Darjeeling: 7 Months Later

July 03, 2013 0 Comments

Darjeeling: 7 Months Later

 

Last November, a team of 7 adventurers travelled to Northern India to pilot Paradigm Shift's entrepreneurial training program to a group of 12 highly-motivated individuals utilizing business to affect change in their local community.  Following are updates on 4 of the business men and women who participated in last year's business course and what has transpired over the past 7 months since the training: 

Amit 

Is selling noodles from the roof of a local church building and using his profits to support and sustain his volunteer work with teenagers in the villages around Bijanbari.  As a result of relationships being built in this area they have been able to host a "Princess Party"  in which they communicate the worth and value of women and spread awareness about Human Trafficking within the community. 

Chris 

Is an artist and since the training she has put her art work on Etsy and has had some promising meetings with local businesses to display her work.  She says this would not have happened apart from what she learned through the business course.

Reshma 

Is a local women's leader in the village of Salu.  She has taught the housewives in her village about budgeting and savings.  They are working on a project where the women can save 300 rupees ($5) per month for their families.

Dipen 

Has gone to get formal training in the coffee making industry and has been working for the past 3 months in a local coffee company called Barista.  When he finishes training, he will most likely return to Darjeeling to start his own business. Recently he created a logo to begin marketing his initiative and is advertising on social media sites.

In October, Yobel and Paradigm Shift will partner with a local NGO to conduct another business training in a local tea village as a result of invitations from individuals who participated in our initial course. 

Maren Chettri, director of a Darjeeling based non-profit committed to ending unsafe migration and human trafficking, is excited for both the training and the opportunities it opens for awareness and education on issues posing risk to many youth in rural areas. In a recent communication Maren related the connection between business education and anti-slavery efforts:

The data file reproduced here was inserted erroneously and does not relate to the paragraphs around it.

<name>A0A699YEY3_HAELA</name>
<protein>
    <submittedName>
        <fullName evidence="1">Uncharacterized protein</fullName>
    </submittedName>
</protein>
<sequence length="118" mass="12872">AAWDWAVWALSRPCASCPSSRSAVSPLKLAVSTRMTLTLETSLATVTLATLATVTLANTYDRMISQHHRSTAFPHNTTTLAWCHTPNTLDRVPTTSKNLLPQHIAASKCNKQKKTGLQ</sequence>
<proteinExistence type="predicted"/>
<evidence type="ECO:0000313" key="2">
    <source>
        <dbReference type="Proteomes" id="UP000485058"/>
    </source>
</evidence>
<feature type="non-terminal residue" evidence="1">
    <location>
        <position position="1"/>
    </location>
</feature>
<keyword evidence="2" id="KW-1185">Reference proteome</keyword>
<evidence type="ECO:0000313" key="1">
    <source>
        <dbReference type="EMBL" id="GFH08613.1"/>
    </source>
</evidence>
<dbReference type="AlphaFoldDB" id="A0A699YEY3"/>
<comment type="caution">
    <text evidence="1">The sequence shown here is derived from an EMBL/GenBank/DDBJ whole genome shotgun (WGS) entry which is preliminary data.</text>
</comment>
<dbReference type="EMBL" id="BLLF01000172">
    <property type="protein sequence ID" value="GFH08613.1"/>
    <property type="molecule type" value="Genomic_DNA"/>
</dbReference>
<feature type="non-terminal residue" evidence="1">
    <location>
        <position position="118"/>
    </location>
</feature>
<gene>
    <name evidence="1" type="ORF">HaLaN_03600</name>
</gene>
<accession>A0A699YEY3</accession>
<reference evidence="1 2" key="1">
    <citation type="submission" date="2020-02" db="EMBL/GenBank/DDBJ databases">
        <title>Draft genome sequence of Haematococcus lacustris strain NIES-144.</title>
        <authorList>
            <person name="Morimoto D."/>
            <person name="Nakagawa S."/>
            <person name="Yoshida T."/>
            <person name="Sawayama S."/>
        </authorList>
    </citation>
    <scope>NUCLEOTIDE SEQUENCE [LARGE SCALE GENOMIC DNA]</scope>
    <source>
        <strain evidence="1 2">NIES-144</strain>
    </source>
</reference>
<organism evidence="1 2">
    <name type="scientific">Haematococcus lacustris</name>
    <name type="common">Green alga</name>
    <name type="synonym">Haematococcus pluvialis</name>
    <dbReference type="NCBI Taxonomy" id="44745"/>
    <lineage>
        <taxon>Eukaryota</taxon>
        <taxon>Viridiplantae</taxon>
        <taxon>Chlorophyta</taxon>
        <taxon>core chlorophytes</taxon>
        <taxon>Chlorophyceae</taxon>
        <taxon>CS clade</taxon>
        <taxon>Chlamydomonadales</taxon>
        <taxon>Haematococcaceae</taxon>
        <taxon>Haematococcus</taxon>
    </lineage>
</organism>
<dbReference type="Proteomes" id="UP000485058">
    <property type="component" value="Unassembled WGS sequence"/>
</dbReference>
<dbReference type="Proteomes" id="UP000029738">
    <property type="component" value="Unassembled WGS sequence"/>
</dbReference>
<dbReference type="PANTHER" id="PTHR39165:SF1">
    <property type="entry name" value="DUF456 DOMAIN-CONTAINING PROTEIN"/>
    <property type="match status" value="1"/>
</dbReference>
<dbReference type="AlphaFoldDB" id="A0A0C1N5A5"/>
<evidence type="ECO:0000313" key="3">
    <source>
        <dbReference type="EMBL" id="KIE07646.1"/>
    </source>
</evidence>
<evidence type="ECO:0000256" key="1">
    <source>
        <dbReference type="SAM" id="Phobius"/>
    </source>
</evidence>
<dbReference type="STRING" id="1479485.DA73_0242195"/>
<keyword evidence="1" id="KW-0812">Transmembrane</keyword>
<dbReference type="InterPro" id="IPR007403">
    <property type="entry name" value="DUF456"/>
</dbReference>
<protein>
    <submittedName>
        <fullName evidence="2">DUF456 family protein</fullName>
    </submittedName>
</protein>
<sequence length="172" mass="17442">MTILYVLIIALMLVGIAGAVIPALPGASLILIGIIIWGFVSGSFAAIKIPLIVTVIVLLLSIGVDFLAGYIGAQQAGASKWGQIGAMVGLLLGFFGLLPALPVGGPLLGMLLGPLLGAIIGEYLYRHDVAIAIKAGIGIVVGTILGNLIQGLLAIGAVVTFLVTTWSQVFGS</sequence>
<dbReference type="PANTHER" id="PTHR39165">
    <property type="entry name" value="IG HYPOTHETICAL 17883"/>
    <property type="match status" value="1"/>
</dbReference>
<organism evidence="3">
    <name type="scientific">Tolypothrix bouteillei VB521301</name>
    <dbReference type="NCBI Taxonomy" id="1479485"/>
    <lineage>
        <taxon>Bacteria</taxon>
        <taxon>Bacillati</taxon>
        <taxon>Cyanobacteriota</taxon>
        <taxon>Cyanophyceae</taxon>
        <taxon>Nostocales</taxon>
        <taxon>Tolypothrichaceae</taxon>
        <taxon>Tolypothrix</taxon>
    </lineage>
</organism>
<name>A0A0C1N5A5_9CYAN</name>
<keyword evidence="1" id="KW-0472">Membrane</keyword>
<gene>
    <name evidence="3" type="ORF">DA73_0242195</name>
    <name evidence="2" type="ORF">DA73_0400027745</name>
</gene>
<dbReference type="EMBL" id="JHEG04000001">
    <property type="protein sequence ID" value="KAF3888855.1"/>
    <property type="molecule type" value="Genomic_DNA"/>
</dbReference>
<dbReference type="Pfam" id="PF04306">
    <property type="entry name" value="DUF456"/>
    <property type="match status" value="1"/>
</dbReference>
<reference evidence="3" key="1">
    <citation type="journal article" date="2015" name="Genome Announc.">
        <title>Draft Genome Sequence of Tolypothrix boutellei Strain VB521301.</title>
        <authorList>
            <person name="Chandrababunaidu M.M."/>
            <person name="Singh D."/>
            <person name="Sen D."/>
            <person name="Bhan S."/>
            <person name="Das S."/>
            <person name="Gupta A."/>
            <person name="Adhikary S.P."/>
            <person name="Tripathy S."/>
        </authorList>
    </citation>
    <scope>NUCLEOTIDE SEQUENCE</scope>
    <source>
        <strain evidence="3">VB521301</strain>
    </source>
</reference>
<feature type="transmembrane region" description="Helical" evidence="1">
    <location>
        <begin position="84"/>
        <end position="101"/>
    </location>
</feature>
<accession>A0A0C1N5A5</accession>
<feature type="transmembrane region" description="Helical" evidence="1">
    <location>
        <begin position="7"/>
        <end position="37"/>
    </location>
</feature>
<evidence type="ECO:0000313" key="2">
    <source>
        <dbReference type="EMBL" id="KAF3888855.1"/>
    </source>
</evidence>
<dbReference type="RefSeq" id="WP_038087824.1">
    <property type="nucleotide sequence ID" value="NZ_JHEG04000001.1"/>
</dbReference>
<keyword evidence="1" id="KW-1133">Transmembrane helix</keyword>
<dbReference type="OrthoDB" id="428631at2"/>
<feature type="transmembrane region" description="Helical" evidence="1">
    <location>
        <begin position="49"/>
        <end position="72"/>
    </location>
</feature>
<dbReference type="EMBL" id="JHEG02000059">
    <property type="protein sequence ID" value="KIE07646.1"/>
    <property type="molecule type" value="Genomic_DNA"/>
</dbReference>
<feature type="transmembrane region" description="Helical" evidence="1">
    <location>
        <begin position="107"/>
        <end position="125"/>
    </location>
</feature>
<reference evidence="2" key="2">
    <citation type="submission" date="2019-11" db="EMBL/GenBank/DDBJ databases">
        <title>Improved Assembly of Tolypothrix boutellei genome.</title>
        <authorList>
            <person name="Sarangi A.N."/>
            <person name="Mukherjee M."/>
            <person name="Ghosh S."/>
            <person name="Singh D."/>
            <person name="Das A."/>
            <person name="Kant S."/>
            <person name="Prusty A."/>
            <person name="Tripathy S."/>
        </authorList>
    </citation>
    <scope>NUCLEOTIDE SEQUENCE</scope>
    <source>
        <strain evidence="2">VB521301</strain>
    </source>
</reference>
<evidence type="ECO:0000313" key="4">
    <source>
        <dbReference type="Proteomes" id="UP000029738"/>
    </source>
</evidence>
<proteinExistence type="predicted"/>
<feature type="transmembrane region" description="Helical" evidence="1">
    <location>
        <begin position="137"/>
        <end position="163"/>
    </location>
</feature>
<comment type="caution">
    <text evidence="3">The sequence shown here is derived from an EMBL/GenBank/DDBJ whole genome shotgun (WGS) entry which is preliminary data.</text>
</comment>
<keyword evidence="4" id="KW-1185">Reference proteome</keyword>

"I can see that last year's training has had a positive impact with those people who were in it.  It has also opened opportunities for us to go into places that we have not worked in or have not had much connection with and would like to have more.  If we can get into these places with the Business Training I believe that it will help to make the communities less vulnerable to Human Trafficking.  Too many of the youth are being lured out of this place with the promise of huge pay checks.  They feel that there is no opportunity for them here.  If some of them had some cheer leaders and a little bit of training behind them, I think more would stay.  I am excited about the potential of this training in Salu and in Bijanbari.  Amit's brother is always saying that the youth could use some ideas, training and some support.  In Salu, the people could just use some help in building up their businesses.  We are really excited about the possiblity of expanding."

Yobel is really looking forward to partnering with our local community, Paradigm Shift, and Daniel and Maren Chettri to bring empowerment and opportunity as well as human-trafficking awareness to tea village workers outside of Darjeeling. We believe that over time we will be witnesses to amazing transformation in the lives of these people.  We know that our lives will never be the same because of the opportunity to be in relationship with them.  Want to join our strategic team in October? Email our trip coordinator, Irene Jaw at trips@yobelmarket.com.  Keep your eyes open for our next interest story Blog entitled India: Come and See. 

photo credit: Kristin Schultz